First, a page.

We’ve been witnessing some quite destructive forces of nature around the world this year. Snow storms, floods, earthquakes, tsunamis, volcanic eruptions, tornadoes, heat waves. I’m almost tempted to ask if someone stole Zeus’ lightning bolt and forgot to return it! (A little Percy Jackson humor there!)

While some might seek to impugn a Higher Being for these heartbreaking tragedies, and others offer rationalizations, one thing remains unmistakable – crises happen! Whether in nature, businesses, government or organizations, be certain, crises are inevitable!

In very recent years, there has been a virtual monsoon of crises in the corporate and government sectors.

Remember the Massey Energy’s mine explosion, which killed 29 miners last year? It was deemed the worst disaster in the industry in four decades. What about the real estate market collapse which forced federal regulators to order mortgage finance giants, Freddie Mac and Fannie Mae, to cease trading their shares on the New York Stock Exchange?

Then, there was the largest medicine recall in American history, where subsidiaries of American giant, Johnson & Johnson, voluntarily recalled more than 136 million bottles of 43 over-the-counter children’s medicines, from local and international markets. Interestingly, while in 1982, J&J was regarded as the archetype for effective crisis management through its expert handling of the cyanide-tainted Extra-Strength Tylenol, there is speculation now that former public relations experts at the company may be faced with criminal charges by the Food and Drug Administration for the latest transgression by the company.

What about the News of the World phone-hacking scandal, from which many are still reeling? That combusted into public outrage and revocation of advertising support from the business community, and led to the eventual demise of the 168-year old British newspaper earlier this month.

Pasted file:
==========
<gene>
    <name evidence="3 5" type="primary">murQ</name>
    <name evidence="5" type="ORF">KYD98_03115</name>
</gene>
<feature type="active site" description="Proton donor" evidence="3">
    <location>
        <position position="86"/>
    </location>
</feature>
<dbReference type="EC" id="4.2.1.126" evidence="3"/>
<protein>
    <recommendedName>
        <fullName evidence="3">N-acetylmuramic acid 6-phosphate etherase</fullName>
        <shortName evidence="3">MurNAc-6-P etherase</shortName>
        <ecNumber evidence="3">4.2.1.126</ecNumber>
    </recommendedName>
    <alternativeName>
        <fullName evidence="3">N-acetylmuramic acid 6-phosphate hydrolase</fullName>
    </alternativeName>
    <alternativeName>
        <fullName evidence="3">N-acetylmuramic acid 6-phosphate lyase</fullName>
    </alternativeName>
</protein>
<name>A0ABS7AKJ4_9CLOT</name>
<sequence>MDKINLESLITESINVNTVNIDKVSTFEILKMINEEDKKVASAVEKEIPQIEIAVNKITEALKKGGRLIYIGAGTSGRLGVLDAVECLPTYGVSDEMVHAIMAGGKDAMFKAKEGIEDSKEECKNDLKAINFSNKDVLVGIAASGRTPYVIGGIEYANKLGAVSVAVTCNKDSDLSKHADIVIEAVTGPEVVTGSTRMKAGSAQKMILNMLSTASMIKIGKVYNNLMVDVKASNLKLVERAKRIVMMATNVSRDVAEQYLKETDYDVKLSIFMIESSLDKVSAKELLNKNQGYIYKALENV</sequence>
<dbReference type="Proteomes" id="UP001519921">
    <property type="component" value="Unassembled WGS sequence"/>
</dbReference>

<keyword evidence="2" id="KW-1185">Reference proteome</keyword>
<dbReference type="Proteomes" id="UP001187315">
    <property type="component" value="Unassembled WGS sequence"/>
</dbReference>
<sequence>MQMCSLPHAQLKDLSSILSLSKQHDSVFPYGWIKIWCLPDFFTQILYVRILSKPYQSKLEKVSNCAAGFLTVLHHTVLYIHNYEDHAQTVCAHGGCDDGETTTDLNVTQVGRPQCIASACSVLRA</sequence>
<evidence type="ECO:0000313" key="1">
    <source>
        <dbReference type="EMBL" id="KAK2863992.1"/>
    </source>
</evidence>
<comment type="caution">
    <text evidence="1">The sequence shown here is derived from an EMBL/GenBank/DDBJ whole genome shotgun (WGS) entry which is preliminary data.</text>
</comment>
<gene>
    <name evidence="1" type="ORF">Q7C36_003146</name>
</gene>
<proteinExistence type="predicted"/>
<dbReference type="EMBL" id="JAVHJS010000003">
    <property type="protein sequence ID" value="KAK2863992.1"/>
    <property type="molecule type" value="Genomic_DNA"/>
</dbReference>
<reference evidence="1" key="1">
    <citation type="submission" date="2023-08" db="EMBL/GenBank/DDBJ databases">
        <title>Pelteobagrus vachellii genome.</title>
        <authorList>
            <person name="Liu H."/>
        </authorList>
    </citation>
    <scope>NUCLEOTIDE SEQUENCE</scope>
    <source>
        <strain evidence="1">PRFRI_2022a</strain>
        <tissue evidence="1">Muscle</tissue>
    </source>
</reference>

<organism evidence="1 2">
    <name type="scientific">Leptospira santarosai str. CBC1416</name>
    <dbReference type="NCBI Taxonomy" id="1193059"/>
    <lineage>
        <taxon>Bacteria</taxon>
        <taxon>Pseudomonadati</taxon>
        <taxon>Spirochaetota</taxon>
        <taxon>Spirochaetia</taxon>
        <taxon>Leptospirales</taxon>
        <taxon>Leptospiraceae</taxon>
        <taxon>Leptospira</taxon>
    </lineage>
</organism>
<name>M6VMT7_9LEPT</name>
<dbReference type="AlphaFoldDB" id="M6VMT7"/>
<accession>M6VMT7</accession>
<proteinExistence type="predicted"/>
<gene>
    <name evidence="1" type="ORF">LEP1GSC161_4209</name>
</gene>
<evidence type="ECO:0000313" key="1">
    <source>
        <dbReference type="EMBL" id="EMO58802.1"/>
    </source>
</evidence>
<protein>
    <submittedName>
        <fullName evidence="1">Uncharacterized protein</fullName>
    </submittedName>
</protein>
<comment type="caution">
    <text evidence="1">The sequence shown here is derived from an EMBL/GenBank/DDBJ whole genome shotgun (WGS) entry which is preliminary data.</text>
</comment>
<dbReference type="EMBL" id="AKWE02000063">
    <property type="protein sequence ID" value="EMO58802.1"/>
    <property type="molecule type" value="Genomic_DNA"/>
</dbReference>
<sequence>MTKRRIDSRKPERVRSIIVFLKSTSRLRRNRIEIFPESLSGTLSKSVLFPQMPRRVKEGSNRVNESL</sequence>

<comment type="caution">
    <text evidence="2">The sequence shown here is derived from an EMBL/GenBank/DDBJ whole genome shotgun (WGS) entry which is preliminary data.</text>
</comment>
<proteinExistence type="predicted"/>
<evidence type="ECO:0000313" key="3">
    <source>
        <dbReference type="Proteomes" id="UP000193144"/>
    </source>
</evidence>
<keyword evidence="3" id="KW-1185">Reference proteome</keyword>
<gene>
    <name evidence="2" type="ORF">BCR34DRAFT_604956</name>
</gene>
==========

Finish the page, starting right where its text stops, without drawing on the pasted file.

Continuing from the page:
But the Deepwater Horizon Oil Spill, also known as the BP oil disaster, which began in April 2010, is arguably the worst public relations failure in corporate history. 11 people were killed, and millions of gallons of crude oil flowed uninhibited for three months into the Gulf of Mexico, as the world looked on powerlessly, causing “extensive damage to marine and wildlife habitats and to the Gulf’s fishing and tourism industries,” and prompting White House energy advisor, Carol Browner, to deem it the “worst environmental disaster the US has faced” – about 20 times larger than the Exxon-Valdez oil spill in 1989!

Yes, crises happen! With the advances in social media, the world is in constant conversation. Unexpected and unplanned visibility can threaten your institution’s credibility, reputation and market position. “No comment” is never the right response in a crisis. A former vice president of CNN stated, “If you don’t respond quickly to what happens, you create a vacuum. And everyone else – the news media, your competitors – is going to step into that vacuum and tell your story the way they want to tell it, not the way you want it to be told.” Quick public responses are critical during a crisis, but a split-second decision can result in significant financial losses and harsh blows to credibility among valued stakeholders.

Does your institution have an official written crisis plan? Do all your departments and employees know how to act (rather, than react) in a crisis? Is the risk of not being prepared worth it?

At PRiyaCOMM, our team will work closely with you to complement your current operational preparedness and communications capabilities through strategic planning and integration of our readiness resources before a crisis happens, and to help you to successfully manage the function in the event of a crisis.

As I write this blog, I hear the thunder crashing outside my window and see the frenzied swaying of the trees in the turbulent wind, and I am reminded of the age-old axiom, “When you hear the thunder, it is too late to build the ark.”

Is your ark ready?